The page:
Editorial: Of dads who are there, and those who aren’t

I don’t have the easiest relationship with my father. In my 20s, I thought it was because I was so completely different from him, but now, older and hopefully more aware, I realise it is because I am a lot like him. Prone to anxiety, a bit imaginative as far as worst-case scenarios go and extremely emotional. The good things about him -- his wonderful discipline, his unbreakable determination and willpower -- totally passed me by. Life’s little jokes. Anyhow, as a tumultuous youngster, we were at loggerheads with each other all the time, never really understanding each other. This, of course, ended in almost every moment of our shared space becoming unbearable.

Then I became a parent, and life threw its challenges my way. So I had to grow a little more empathic, a little less stubborn in my beliefs and create space for the realisation that even our parents are not perfect, that they are as fallible as us. This brought about another realisation: That through all my challenges, all the times I had hit rough patches, if there was one huge reason I felt confident that I would come out of it was that I knew my father had my back. That he would be there, strong, steady, really, really quiet but right there for me in real terms that mattered at that time. Whether that was a home to go back to when I didn’t have one or an offer of money to help me out of a tight spot.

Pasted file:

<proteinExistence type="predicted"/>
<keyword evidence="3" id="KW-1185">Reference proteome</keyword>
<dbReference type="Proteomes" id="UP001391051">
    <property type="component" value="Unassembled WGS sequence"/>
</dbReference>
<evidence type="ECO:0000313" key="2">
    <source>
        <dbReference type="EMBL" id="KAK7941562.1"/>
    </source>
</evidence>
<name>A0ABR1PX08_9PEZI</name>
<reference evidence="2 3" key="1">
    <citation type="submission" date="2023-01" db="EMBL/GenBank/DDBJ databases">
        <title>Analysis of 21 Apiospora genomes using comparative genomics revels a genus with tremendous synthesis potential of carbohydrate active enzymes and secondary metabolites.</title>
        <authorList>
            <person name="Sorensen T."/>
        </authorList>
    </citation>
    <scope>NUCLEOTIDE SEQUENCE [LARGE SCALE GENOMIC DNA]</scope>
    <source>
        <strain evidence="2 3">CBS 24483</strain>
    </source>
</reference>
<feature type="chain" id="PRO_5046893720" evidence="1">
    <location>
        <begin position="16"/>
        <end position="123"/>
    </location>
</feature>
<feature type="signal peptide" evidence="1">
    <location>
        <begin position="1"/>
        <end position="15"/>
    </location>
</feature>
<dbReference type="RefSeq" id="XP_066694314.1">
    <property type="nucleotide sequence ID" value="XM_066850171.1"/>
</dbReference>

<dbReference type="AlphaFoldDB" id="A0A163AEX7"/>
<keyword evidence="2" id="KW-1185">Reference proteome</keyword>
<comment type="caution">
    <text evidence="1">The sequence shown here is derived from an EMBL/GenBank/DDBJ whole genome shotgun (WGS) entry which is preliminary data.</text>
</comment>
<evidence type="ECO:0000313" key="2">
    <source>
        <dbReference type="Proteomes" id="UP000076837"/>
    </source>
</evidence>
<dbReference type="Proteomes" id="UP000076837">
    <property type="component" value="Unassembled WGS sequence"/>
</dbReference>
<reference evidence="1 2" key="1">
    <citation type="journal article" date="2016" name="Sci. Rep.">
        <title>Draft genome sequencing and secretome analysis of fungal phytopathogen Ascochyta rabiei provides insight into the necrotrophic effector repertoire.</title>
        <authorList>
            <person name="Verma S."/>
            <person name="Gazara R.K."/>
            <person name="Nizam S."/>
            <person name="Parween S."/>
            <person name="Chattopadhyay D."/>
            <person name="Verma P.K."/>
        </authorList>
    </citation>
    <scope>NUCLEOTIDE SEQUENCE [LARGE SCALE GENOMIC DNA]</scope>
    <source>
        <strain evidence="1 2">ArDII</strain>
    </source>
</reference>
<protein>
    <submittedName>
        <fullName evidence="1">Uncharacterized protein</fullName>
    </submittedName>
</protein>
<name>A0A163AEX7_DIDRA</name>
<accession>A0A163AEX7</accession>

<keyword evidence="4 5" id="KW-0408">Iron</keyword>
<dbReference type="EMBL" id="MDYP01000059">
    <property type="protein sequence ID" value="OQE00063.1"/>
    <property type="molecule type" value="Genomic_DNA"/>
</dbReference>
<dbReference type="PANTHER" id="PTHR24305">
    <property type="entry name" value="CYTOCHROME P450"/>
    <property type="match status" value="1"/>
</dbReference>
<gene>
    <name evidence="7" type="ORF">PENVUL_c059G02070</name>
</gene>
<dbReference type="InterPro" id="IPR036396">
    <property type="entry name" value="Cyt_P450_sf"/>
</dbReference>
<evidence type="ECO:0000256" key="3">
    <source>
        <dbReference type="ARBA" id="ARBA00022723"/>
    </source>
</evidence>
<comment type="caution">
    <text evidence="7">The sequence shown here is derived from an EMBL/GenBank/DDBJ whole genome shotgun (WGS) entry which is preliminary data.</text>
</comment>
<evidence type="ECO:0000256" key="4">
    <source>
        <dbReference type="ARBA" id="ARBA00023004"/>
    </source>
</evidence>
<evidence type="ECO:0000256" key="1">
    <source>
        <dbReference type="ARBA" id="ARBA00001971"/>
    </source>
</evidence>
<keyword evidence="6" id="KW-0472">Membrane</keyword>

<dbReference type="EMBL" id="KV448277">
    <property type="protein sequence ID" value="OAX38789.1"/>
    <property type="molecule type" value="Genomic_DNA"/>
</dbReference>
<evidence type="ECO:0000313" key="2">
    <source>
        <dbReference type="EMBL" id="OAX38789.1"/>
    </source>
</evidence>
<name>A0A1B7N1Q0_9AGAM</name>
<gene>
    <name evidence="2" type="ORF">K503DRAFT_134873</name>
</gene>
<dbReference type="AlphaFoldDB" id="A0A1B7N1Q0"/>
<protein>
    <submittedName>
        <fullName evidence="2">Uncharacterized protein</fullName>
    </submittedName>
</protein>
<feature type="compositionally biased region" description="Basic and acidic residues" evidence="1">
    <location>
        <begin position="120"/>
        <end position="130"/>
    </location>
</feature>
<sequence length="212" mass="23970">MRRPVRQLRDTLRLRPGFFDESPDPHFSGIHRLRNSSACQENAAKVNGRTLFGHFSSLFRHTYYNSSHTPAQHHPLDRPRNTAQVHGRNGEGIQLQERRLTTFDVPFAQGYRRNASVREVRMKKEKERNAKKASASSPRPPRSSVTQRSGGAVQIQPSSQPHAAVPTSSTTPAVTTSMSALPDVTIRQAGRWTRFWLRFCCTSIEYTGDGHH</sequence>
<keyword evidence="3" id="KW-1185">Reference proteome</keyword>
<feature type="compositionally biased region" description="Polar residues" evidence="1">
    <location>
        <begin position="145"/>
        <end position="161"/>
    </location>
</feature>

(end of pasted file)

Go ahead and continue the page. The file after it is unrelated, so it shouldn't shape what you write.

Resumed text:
I was reading a letter from a stay-at-home father to his three girls. There was none of that saccharine sweetness that fathers who are distant most of a child’s lives imbue into their communication in an emotional moment. This father brought his children up hands on and he knew exactly who each of his daughters was. He understood them and accepted them for who they were. The daughters, in turn, flourished. By all accounts, they were emotionally, intellectually, mentally and financially well off. I started to think about how all of that happens to come together in one person, let alone raising three daughters like that. And it struck me that, as important as the mother is, the father is equally important in children’s lives. From my observation, this is especially true where confidence and self-esteem is concerned. I realised it in my own life a few years ago, that if I have, at every stage in my life, marched to my own beat, it was because I had the experience of growing up with a father who was always there, however quiet.